The solar wind remains relatively calm, but at this time of year it doesn't take much to stir up the lights. NOAA forecasters estimate a 20% chance of polar geomagnetic storms on March 23rd. Aurora alerts: text, voice

Realtime Aurora Photo Gallery


Realtime Comet Photo Gallery


  All Sky Fireball Network

Every night, a network of NASA all-sky cameras scans the skies above the United States for meteoritic fireballs. Automated software maintained by NASA's Meteoroid Environment Office calculates their orbits, velocity, penetration depth in Earth's atmosphere and many other characteristics. Daily results are presented here on Spaceweather.com.

On Mar. 22, 2014, the network reported 2 fireballs.
(2 sporadics)

In this diagram of the inner solar system, all of the fireball orbits intersect at a single point--Earth. The orbits are color-coded by velocity, from slow (red) to fast (blue). [Larger image] [movies]

  Near Earth Asteroids
Potentially Hazardous Asteroids (PHAs) are space rocks larger than approximately 100m that can come closer to Earth than 0.05 AU. None of the known PHAs is on a collision course with our planet, although astronomers are finding new ones all the time.
On March 23, 2014 there were potentially hazardous asteroids.
Recent & Upcoming Earth-asteroid encounters:
Asteroid
Date(UT)
Miss Distance
Size
2014 FZ
Mar 25
7.5 LD
18 m
2014 FD
Mar 25
4.5 LD
34 m
2003 QQ47
Mar 26
49.9 LD
1.4 km
1995 SA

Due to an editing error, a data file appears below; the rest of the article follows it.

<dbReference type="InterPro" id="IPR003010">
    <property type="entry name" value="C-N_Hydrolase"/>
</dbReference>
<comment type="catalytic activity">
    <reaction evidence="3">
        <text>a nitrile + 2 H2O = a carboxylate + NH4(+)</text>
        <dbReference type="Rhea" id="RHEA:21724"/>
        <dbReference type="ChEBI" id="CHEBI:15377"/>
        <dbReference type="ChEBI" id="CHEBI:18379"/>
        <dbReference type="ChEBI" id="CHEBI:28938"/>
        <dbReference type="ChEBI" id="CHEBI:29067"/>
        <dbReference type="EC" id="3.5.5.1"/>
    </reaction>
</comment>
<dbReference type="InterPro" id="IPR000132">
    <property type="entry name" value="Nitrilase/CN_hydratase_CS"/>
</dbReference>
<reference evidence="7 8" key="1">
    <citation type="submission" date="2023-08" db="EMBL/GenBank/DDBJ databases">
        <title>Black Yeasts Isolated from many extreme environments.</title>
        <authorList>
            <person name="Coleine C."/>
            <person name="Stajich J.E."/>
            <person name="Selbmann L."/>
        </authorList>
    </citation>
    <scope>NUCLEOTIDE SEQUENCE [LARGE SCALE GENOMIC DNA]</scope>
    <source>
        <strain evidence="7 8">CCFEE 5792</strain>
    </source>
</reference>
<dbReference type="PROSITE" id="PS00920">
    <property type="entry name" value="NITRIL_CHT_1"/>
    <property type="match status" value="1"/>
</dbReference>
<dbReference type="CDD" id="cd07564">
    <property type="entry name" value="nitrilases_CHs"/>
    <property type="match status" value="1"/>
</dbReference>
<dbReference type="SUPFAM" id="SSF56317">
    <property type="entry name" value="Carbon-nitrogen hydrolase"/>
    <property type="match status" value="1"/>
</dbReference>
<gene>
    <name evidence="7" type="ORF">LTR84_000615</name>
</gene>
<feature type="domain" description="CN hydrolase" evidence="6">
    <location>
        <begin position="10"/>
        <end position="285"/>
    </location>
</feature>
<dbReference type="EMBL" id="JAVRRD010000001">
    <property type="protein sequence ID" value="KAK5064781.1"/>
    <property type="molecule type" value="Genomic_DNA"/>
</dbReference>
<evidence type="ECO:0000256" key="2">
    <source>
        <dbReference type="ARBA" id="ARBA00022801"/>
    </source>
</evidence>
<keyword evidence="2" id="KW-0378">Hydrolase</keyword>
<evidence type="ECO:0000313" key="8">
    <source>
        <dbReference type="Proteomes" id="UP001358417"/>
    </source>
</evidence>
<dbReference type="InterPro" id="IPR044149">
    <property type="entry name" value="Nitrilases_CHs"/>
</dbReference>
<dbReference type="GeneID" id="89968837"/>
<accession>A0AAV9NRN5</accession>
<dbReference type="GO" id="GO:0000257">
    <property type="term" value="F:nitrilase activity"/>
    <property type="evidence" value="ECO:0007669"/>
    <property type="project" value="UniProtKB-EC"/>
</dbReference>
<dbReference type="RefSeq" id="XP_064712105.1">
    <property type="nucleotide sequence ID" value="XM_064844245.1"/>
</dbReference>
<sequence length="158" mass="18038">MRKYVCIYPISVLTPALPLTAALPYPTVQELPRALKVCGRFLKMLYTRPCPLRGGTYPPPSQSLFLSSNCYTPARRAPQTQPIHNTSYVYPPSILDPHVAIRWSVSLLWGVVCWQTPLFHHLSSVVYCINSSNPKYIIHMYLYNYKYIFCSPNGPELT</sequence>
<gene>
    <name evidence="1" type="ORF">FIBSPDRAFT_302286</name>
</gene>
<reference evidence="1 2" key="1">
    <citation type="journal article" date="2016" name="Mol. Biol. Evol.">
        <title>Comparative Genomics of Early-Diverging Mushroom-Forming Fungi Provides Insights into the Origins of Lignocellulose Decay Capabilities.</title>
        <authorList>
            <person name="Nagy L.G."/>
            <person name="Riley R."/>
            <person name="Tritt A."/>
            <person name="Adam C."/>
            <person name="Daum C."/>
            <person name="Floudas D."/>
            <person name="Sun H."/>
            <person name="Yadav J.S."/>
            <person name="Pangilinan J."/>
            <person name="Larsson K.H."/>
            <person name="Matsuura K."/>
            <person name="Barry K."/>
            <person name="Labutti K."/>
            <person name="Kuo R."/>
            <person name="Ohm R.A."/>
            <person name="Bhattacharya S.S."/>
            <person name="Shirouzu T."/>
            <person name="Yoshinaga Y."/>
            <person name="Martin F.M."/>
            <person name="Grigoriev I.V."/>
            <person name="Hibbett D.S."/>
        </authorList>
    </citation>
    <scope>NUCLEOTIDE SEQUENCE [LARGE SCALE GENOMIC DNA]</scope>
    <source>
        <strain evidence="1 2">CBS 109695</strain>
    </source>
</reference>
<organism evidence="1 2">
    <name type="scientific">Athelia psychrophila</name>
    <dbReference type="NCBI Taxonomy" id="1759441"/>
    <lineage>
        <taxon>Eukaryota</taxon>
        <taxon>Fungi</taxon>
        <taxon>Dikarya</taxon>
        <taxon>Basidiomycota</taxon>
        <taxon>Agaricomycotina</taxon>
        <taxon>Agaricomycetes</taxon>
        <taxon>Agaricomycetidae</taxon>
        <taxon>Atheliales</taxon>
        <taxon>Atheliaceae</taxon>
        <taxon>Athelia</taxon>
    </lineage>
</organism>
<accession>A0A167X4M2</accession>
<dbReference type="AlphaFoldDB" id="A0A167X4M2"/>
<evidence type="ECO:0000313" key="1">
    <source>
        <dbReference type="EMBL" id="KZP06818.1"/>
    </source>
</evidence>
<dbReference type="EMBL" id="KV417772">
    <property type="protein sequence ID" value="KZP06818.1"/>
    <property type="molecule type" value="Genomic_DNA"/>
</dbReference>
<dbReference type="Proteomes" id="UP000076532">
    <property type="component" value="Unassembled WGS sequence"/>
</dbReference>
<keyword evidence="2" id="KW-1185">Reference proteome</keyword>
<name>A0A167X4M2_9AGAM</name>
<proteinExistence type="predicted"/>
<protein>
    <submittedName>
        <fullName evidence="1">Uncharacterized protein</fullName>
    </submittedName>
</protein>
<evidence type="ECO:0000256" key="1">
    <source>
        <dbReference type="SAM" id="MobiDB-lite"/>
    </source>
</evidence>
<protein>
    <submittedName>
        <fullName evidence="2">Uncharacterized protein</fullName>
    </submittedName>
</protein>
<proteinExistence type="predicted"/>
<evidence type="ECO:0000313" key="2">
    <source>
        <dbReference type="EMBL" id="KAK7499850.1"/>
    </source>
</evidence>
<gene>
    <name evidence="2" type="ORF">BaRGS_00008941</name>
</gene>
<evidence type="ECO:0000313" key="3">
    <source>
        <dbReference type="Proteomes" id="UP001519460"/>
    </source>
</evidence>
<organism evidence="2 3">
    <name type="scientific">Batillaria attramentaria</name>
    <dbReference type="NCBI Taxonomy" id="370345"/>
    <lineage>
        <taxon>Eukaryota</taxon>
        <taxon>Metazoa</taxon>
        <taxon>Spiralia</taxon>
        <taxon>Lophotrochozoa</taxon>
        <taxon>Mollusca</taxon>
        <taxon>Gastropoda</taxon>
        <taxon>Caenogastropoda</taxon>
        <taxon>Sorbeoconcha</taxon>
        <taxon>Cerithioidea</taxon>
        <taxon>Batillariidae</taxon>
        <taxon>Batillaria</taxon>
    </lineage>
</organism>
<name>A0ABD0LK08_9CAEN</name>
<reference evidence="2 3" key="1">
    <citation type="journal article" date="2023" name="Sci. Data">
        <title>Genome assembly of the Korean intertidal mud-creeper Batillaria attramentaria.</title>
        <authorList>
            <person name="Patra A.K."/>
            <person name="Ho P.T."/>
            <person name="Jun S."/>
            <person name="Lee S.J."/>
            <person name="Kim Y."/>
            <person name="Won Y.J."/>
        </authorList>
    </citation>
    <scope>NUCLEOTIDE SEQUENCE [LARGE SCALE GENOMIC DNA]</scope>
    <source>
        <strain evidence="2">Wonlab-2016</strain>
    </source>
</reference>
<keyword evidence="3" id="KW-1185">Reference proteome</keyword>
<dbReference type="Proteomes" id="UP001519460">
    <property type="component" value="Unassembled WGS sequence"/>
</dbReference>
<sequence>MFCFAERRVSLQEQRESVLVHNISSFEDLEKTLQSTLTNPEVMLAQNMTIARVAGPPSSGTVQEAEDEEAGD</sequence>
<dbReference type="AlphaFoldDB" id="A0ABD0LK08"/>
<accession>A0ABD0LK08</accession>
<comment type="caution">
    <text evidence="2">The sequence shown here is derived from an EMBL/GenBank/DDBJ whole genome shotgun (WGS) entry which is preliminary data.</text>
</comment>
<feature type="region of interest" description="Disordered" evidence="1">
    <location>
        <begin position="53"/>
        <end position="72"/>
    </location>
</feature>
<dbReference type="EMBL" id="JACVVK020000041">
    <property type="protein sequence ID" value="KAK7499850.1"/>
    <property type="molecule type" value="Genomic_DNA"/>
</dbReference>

Apr 2
73.1 LD
1.6 km
2000 HD24
Apr 4
42.2 LD
1.3 km
2007 HB15
Apr 28
6.7 LD
12 m
2010 JO33
May 17
4 LD
43 m
2005 UK1
May 20
36.7 LD
1.1 km
1997 WS22
May 21
47.1 LD
1.5 km
2002 JC
May 24
48.7 LD
1.4 km
Notes: LD means "Lunar Distance." 1 LD = 384,401 km, the distance between Earth and the Moon. 1 LD also equals 0.00256 AU. MAG is the visual magnitude of the asteroid on the date of closest approach.
  Essential web links
NOAA Space Weather Prediction Center
  The official U.S. government space weather bureau
Atmospheric Optics
  The first place to look for information about sundogs, pillars, rainbows and related phenomena.
Solar Dynamics Observatory
  Researchers call it a "Hubble for the sun." SDO is the most advanced solar observatory ever.
STEREO
  3D views of the sun from NASA's Solar and Terrestrial Relations Observatory
Solar and Heliospheric Observatory
  Realtime and archival images of the Sun from SOHO.
Daily Sunspot Summaries
  from the NOAA Space Environment Center
Heliophysics
  the underlying science of space weather
Space Weather Alerts
   
  more links...